Yet, Dighe is no Muslim-hater. I don’t despise Muslims who wear skull caps but only Muslims who are jihadis, he says.
Dighe sets up a parallel administration, dispensing instant justice for major and minor complaints made at his daily darbar sessions. He becomes Thane’s version of Bal Thackeray’s “thokshahi”, or the rule of the fist. Among Dighe’s proteges who leads a violent campaign against dance bars is Eknath Shinde (played by Kshitish Date).
Why did you break a bottle on the dance bar owner’s head, a police inspector asks Shinde. Because nothing else was at hand, Shinde replies. Dighe snarls at the policeman: look at these goons carefully, you will be saluting them one day. We see Eknath Shinde in the next scene as a minister, being saluted by the police.
Dighe also helps Shinde overcome a personal tragedy. When two of Shinde’s young children die in a boating accident, he becomes suicidal but is healed by Dighe’s counselling.
A law unto himself, scared of nobody and the object of fear by everybody, Dighe bows only to one man. After he loses a local election because of cross-voting by one of his workers, his phone rings. It’s a call from Matoshree, Bal Thackeray’s residence. Dighe is visibly nervous and stammers while talking to Thackeray (played by Makarand Padhye).
The senior leader is shown to be extremely find of Dighe. When Dighe insists on selecting his own candidate to represent Thane in the state Legislative Assembly, Thackeray smoothly brushes him aside but doesn’t punish him for his defiance.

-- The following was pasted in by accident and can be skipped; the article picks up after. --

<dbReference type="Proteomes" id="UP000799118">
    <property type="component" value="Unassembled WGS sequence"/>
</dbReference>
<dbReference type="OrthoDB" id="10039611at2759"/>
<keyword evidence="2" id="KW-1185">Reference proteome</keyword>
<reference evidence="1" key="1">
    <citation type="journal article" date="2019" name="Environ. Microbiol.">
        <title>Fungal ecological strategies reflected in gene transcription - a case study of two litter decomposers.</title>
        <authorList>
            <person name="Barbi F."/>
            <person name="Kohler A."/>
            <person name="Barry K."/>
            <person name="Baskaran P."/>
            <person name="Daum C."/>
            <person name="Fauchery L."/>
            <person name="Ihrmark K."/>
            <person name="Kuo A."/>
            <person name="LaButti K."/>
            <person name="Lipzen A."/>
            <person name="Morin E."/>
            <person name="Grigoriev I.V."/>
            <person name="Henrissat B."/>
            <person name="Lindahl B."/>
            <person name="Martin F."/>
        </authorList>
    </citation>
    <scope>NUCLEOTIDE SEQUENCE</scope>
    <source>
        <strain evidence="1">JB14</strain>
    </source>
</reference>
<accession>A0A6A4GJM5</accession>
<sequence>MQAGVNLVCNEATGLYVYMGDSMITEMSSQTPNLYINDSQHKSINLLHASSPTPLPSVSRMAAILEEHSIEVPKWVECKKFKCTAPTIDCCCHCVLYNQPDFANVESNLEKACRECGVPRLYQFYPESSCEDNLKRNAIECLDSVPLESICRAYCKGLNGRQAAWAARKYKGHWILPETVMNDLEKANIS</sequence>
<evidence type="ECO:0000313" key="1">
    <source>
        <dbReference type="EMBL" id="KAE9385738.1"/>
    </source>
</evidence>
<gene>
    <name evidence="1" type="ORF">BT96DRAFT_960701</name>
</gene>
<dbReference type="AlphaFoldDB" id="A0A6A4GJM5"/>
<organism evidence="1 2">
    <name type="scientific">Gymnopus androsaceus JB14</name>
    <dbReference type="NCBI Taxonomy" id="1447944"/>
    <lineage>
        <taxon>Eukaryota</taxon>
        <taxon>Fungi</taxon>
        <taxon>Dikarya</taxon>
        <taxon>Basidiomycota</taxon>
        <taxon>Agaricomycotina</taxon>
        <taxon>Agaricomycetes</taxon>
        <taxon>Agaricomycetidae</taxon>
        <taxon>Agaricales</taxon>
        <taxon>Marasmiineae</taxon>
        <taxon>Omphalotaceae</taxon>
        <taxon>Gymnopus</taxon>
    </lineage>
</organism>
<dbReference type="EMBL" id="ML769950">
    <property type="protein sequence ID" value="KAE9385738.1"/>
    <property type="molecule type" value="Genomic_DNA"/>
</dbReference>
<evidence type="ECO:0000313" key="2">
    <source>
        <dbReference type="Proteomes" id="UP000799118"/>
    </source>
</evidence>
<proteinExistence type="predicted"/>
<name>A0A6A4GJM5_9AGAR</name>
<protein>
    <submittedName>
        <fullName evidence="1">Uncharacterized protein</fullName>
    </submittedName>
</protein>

Dighe’s regard for Thackeray is absolute. He washes Thackeray’s feet on Guru Purnima, the day students venerate their teachers. Dighe’s own feet are washed in turn by Eknath Shinde.
The film valourises Dighe’s actions and presents his crimes as necessary responses to police apathy and the slow-moving judicial process. Dighe vows to hunt down the traitor who lost him the election, and he does. The man is murdered, landing Dighe in court under the now-defunct Terrorist and Disruptive Activities (Prevention) Act. He gets bail because of a lack of evidence.
That’s not the only crime committed by Dighe in Dharmaveer. He has a rapist brutally beaten up and killed (bury his body where it will never be found, he tells his posse).
After an accident lands Dighe in hospital with a fractured leg, one of his visitors is a young Raj Thackeray (played by Anuj Prabhu). Get well soon, our mission of Hindutva has to spread far and wide, Raj Thackeray tells Dighe.
Uddhav and you are the future of Maharashtra, Dighe replies. This is the only reference in Dharmaveer to the son of the man whom Dighe worships and whom Eknath Shinde now wants cast aside.
Despite being on the mend, Dighe’s condition deteriorates overnight, and he dies from cardiac arrest (he is previously shown to have had a heart attack). Dighe’s anguished followers accuse the doctors of negligence and set the hospital on fire. Eknath Shinde is among the Shiv Sainiks who carries Dighe’s body out of the burning hospital.
Dighe’s medical records are destroyed in the blaze. A journalist at Dighe’s cremation idly remarks that the leader was too young to die of a heart attack. He was fine until the evening, how could he have died so suddenly, the journalist says.
Anand Dighe’s story isn’t over yet, the end credits warn us. Dharmaveer might be a puff piece for a departed Shiv Sainik, but it’s equally a panegyric to a living one.